We’ve done it before. Between 1994 and 2004, the Public Safety and Recreational Firearms Use Protection Act made the manufacture (but not individual possession) of assault weapons illegal. The result? According to data compiled from US Crimes and Suicide Data, a 38.9% decrease in the homicide rate and a 6.7% decrease in the suicide rate relative to the start of the ban in 1994.
But we should look at the broader picture. What happened in the decades following and preceding the ban? In the decade before the ban, 1984 to 1994, there was an 13.9% increase in the homicide rate and a 5.6% decrease in the suicide rate. In the decade following the ban, 2004 to 2014, the homicide rate decreased by 18.2% and the suicide rate increased by 16.2%. Well that’s interesting.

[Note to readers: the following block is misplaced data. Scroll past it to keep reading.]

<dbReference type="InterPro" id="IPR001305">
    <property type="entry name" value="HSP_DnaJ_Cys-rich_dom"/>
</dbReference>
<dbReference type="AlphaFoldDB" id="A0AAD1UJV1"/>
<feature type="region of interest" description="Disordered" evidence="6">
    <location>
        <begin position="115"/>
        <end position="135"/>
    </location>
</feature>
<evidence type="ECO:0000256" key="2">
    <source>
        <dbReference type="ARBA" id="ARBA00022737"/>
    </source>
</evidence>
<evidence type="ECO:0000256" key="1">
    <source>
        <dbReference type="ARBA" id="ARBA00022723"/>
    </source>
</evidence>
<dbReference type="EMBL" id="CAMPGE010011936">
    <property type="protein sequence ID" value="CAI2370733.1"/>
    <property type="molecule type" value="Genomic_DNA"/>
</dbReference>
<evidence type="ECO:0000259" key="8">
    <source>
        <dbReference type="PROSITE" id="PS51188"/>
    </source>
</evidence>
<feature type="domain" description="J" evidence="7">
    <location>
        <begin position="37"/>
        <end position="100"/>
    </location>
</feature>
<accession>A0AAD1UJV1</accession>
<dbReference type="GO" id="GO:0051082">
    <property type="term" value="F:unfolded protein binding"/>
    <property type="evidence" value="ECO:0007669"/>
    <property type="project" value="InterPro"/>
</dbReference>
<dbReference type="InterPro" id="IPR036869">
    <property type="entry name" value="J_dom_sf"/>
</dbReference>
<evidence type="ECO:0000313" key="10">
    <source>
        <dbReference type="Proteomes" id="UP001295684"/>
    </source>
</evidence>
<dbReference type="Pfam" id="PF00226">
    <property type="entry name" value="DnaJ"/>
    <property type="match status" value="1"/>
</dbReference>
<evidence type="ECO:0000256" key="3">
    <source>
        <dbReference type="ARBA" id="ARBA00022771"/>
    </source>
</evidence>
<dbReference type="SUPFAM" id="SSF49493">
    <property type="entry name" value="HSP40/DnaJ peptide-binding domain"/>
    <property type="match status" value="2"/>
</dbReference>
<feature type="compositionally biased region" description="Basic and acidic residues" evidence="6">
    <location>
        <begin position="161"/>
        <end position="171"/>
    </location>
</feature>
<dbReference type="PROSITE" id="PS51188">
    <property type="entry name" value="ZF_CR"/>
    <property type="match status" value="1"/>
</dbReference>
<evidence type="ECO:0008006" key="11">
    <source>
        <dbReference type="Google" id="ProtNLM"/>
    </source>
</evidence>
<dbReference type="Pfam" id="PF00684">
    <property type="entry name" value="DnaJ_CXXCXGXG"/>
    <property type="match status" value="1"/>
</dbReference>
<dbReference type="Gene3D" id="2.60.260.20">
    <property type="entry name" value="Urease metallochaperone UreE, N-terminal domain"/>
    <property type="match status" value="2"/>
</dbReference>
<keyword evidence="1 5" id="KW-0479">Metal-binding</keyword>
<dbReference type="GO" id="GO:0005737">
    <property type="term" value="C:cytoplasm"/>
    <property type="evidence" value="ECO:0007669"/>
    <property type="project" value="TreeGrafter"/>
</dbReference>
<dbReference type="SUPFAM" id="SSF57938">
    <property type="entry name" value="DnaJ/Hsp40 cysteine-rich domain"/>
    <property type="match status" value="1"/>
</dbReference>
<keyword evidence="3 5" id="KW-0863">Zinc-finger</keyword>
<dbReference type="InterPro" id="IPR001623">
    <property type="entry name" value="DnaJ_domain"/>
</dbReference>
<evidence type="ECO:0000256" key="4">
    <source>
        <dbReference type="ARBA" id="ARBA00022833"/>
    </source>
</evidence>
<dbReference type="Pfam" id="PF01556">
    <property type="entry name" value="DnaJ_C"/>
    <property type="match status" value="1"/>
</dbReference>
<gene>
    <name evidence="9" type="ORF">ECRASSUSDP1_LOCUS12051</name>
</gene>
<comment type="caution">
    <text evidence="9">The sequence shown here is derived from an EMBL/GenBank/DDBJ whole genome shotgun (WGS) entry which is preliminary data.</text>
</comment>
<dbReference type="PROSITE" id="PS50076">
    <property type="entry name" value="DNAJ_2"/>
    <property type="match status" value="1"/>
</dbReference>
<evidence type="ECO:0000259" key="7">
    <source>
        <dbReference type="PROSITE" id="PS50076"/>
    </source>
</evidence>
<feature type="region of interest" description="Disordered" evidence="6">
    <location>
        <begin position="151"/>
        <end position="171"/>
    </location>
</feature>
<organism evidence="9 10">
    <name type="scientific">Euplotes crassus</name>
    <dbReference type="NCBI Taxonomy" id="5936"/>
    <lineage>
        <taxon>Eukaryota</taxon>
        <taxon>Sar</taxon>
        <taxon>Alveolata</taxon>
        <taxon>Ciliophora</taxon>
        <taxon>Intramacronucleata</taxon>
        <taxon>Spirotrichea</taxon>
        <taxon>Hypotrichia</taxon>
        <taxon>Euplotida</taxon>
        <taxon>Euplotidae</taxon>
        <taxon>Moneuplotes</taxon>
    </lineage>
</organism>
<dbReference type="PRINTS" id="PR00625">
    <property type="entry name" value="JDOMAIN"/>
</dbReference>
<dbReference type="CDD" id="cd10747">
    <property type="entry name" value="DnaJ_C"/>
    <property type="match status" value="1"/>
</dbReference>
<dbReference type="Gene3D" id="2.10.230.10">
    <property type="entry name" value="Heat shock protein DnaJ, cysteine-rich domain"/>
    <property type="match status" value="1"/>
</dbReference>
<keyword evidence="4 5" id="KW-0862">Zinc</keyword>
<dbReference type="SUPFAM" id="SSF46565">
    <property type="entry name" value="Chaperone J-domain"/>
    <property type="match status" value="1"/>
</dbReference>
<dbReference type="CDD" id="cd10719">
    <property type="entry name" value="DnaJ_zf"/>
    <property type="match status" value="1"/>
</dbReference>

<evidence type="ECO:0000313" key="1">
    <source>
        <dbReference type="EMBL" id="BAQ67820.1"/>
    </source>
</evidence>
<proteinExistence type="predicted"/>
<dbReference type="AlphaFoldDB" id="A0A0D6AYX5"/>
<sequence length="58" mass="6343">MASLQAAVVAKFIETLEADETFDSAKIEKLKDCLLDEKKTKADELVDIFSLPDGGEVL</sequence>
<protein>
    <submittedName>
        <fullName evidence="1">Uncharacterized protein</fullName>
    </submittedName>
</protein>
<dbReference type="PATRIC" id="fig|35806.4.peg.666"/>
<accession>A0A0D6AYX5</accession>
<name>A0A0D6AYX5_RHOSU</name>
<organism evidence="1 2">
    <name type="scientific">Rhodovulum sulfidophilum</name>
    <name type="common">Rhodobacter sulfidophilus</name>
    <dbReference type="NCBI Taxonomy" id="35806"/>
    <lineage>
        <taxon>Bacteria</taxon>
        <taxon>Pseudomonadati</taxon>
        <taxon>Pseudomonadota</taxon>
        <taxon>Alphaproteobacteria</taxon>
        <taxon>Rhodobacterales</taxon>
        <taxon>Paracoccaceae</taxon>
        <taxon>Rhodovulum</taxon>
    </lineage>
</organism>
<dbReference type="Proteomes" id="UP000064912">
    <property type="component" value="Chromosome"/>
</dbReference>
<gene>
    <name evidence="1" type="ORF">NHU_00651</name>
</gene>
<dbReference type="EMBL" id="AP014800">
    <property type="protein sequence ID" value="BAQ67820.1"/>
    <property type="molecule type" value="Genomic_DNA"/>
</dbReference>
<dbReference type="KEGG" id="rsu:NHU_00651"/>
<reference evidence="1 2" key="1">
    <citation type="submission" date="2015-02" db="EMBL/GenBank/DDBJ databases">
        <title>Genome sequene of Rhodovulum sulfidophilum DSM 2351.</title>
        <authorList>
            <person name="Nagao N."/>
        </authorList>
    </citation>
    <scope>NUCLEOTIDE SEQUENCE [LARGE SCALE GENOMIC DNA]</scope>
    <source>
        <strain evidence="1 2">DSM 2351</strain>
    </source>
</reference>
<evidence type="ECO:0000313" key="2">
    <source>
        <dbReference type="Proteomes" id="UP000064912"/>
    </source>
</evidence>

On the one hand, we seem to be riding a wave of decreasing violence with or without the ban. On the other, an Assault Weapons ban appears to have had a substantial impact on the homicide rate. Add to that, almost as a depressing icing on a morbid cake, our suicide rate has risen an alarming amount (mostly, an increase in Veterans' suicide rate).
Here's a table for summation:
- Mental Health resources need to be increased, especially among veterans.
- An Assault Weapons Ban (of the manufacture, but not possession of) could be helpful in continuing to decrease the national homicide rate.
- As violence continues to fall, we must constantly be learning from the effects of different legislation, so as to corner and eliminate the problem as best we can.